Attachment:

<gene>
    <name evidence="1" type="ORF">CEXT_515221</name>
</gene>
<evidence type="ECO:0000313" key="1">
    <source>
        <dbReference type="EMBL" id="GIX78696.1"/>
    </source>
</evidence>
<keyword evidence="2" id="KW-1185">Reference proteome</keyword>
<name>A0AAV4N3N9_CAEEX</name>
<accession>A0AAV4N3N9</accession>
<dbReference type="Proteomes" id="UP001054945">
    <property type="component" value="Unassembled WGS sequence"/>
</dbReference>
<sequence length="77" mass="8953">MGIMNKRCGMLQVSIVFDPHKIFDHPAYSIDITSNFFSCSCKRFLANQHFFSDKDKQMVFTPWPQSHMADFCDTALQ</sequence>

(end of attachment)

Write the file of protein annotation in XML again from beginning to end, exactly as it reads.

<gene>
    <name evidence="1" type="ORF">CEXT_515221</name>
</gene>
<evidence type="ECO:0000313" key="1">
    <source>
        <dbReference type="EMBL" id="GIX78696.1"/>
    </source>
</evidence>
<keyword evidence="2" id="KW-1185">Reference proteome</keyword>
<name>A0AAV4N3N9_CAEEX</name>
<accession>A0AAV4N3N9</accession>
<dbReference type="Proteomes" id="UP001054945">
    <property type="component" value="Unassembled WGS sequence"/>
</dbReference>
<sequence length="77" mass="8953">MGIMNKRCGMLQVSIVFDPHKIFDHPAYSIDITSNFFSCSCKRFLANQHFFSDKDKQMVFTPWPQSHMADFCDTALQ</sequence>